Over 80 Percent of Small Business Loans Awarded to Minority and Women-Owned Businesses
New York Small Businesses Generated More Than $1.5 Billion in Economic Impact and Created Approximately 6,000 Jobs
State Has Facilitated Over $1.2 Billion in Loans in the Last Six Years
Governor Andrew M. Cuomo today announced that New York State provided more than $188 million in direct and facilitated loans to small businesses in 2018, and that over 80 percent of those loans went to minority and women-owned businesses. The businesses that received loans from the State generated more than $1.5 billion in economic impact, created approximately 6,000 jobs and retained approximately 10,000 jobs this year. In addition, 927 businesses expanded and 624 businesses launched. This year’s loans build on New York’s longstanding commitment to help small businesses and entrepreneurs succeed and thrive throughout the state.
“Small businesses are the backbone of our State’s booming economy, and New Yorkers with innovative ideas should have access to the support and capital they need to succeed,” Governor Cuomo said. “These investments in small businesses have created new opportunities for workers in every region of the State, and the emphasis on minority- and women-owned businesses will help diversify New York’s economy and ensure it remains competitive for decades to come.”
“I helped my mother start a family-owned small business, and I know firsthand the barriers faced by aspiring entrepreneurs,” said Lieutenant Governor Kathy Hochul. “Small businesses are a big part of New York’s economy, and we’re committed to ensuring their growth and success across the state. We are increasing access and opportunities to women and minority-owned businesses, leading the nation with the highest utilization goal in the country. With these loans, we’re helping to break down barriers and continue to expand small businesses and MWBEs to support local entrepreneurs and strengthen the economy.”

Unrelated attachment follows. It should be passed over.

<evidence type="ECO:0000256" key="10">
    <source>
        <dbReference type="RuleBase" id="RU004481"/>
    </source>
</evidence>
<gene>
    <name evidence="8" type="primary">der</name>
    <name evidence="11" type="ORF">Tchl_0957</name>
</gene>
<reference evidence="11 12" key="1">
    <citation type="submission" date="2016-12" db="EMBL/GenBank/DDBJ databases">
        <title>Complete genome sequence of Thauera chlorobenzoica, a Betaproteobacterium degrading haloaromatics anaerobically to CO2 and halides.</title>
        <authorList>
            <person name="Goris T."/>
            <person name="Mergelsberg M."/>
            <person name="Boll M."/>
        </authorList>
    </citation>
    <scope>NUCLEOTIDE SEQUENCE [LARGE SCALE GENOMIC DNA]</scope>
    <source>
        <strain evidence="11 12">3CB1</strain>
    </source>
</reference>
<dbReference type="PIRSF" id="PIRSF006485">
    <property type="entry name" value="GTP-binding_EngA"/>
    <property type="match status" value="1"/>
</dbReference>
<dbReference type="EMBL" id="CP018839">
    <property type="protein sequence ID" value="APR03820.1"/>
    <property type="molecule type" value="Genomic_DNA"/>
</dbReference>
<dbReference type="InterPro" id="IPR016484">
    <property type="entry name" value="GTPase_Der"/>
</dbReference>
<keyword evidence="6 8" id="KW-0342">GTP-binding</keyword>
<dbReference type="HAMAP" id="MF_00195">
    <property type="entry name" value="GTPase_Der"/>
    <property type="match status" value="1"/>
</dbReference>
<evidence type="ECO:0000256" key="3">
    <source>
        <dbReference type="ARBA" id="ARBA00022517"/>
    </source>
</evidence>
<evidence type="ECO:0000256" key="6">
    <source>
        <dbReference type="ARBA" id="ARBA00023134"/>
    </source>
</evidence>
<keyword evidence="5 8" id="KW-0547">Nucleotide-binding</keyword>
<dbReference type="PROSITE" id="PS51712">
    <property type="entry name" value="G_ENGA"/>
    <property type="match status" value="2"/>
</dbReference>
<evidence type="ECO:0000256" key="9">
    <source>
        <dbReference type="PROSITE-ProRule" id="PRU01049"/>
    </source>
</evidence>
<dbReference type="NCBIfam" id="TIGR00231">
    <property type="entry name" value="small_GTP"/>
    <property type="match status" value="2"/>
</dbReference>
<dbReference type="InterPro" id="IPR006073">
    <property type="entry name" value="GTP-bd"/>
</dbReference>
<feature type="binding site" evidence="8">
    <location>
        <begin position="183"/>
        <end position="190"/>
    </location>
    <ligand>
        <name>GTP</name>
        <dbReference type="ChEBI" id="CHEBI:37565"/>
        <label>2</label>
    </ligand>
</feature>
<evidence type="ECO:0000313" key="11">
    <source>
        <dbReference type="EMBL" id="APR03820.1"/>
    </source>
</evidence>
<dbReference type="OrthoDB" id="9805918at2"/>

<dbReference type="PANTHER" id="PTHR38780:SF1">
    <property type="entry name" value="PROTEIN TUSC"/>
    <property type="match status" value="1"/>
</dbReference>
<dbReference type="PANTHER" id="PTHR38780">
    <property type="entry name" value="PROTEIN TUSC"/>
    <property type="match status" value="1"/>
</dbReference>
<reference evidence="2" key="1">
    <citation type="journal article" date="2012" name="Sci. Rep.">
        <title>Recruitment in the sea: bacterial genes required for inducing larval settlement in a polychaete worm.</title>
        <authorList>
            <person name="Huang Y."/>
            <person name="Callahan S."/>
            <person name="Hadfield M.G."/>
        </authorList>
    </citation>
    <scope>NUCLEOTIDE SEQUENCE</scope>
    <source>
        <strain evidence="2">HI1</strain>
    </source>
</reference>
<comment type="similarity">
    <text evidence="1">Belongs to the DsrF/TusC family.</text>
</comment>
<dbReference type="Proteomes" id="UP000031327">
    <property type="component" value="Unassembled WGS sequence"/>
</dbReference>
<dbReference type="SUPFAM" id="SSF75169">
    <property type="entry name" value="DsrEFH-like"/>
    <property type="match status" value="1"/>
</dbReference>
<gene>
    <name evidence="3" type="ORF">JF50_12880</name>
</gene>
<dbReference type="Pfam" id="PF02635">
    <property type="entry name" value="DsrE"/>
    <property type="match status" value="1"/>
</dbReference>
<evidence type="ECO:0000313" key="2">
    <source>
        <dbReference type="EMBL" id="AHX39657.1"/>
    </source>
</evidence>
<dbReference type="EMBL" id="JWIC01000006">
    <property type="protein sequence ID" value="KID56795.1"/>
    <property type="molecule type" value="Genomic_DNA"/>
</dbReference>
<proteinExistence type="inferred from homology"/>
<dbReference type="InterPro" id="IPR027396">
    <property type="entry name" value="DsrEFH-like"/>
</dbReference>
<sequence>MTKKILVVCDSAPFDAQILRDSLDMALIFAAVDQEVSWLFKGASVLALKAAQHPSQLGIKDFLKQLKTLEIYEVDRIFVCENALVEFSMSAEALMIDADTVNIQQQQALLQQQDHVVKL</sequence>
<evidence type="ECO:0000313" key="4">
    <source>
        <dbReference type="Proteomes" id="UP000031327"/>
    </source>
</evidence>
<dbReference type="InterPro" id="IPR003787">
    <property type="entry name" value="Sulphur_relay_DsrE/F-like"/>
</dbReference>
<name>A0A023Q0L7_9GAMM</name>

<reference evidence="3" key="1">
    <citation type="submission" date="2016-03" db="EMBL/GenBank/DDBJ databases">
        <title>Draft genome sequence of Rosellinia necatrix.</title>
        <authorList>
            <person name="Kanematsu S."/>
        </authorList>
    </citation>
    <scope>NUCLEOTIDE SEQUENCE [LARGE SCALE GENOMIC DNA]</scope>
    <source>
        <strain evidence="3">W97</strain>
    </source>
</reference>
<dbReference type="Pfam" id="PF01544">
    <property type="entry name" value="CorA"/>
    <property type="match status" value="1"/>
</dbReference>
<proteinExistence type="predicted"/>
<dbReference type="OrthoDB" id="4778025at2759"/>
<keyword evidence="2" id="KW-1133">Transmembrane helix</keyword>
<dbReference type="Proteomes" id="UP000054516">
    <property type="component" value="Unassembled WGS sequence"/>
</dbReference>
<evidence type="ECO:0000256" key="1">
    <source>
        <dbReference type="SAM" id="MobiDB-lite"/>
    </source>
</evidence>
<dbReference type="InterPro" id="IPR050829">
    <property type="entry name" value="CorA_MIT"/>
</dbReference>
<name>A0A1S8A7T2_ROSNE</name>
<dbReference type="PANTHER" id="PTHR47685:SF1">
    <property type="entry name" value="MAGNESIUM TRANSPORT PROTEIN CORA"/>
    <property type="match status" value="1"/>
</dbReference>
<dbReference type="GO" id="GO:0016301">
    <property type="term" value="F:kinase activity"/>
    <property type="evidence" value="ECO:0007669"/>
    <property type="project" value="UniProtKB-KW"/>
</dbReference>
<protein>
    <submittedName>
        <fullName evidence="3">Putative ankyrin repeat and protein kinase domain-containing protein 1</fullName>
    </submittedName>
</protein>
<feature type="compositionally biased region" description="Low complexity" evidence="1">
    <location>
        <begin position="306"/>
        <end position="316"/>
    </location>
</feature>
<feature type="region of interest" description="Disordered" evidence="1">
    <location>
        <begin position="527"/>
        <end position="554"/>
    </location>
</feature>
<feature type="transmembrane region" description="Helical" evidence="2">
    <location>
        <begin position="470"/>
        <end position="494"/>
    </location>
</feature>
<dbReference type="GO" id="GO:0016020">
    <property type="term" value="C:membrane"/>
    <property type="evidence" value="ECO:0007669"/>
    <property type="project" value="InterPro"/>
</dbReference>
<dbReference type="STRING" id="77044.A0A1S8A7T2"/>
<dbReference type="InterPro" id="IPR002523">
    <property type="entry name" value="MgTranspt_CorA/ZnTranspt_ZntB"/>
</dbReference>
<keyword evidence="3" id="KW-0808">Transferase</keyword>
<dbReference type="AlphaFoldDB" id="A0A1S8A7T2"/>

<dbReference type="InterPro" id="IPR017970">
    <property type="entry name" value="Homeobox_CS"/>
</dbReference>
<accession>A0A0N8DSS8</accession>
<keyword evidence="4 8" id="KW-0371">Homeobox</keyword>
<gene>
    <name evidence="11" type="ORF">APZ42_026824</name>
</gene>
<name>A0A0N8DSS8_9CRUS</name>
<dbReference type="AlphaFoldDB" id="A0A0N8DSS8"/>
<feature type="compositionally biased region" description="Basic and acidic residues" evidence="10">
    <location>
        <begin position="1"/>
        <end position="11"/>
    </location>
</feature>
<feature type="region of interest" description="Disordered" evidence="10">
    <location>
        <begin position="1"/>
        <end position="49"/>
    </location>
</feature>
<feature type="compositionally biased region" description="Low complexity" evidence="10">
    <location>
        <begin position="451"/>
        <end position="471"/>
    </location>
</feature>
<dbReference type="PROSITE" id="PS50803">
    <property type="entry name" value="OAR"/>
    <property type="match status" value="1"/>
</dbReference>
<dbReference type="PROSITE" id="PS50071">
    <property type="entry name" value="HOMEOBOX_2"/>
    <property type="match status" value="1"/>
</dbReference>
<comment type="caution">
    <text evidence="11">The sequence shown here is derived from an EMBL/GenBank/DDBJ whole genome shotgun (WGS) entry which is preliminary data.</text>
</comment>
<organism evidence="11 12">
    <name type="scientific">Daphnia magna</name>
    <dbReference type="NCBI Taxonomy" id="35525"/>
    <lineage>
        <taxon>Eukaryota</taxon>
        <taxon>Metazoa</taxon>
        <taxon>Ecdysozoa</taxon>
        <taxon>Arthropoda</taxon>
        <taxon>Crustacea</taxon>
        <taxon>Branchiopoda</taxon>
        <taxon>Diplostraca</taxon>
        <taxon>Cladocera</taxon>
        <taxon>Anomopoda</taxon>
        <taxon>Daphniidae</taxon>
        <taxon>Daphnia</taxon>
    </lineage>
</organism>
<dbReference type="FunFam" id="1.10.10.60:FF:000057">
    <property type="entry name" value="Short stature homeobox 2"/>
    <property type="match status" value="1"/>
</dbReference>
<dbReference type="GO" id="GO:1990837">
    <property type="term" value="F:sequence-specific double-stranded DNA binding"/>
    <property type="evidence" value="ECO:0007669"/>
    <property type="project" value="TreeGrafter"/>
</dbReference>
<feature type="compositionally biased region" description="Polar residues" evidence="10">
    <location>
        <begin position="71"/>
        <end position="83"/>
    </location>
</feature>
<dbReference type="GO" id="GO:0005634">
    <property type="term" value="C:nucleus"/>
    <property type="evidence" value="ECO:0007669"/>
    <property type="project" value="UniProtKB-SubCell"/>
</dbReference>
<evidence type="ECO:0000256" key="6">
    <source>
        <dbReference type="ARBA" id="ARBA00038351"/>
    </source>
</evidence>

Loans are provided through a combination of community development financial institutions, which are smaller funds overseen by community organizations, and alternative lenders that provide credit and financial support to small businesses across the state. Financial assistance provided by Empire State Development (ESD) is primarily focused on entrepreneurs and businesses that have historically struggled to obtain access to capital.
Ten Innovation Hot Spots and 20 Certified Business Incubators around the state provide support to startup and early-stage companies with finding physical space, accessing capital, networking and other services. Companies assisted by the state have often looked to export products abroad, build or renovate their facilities or launch new technologies. In addition to financial assistance, ESD provides entrepreneurial development through programs, such as the Entrepreneurial Assistance Program, that offer mentoring, business counseling and guidance in various topics, such as creating a business plan, finding contracting opportunities and working with an incubator. These programs help guide entrepreneurs and early-stage companies toward growth and opportunity.
New York also encourages and assists state agencies to award a fair share of contracts to certified Minority and Women-owned Business Enterprises (MWBEs), in addition to reviewing applications by businesses seeking certification, maintaining a directory of certified MWBEs and promoting the business development of MWBEs through education and outreach.
Through its financial, entrepreneurial and technology assistance programs over the last six years, ESD has:
- Facilitated more than $1.2 billion in loans
- Created and retained more than 110,000 jobs
- Launched more than 4,400 small businesses
- Generated more than $9.5 billion in economic impact
Empire State Development President, CEO & Commissioner Howard Zemsky said, “Small businesses are a cornerstone of New York State’s economy, and we continue to support the state’s minority and women-owned small businesses and other entrepreneurs that drive economic growth and job creation throughout the state.”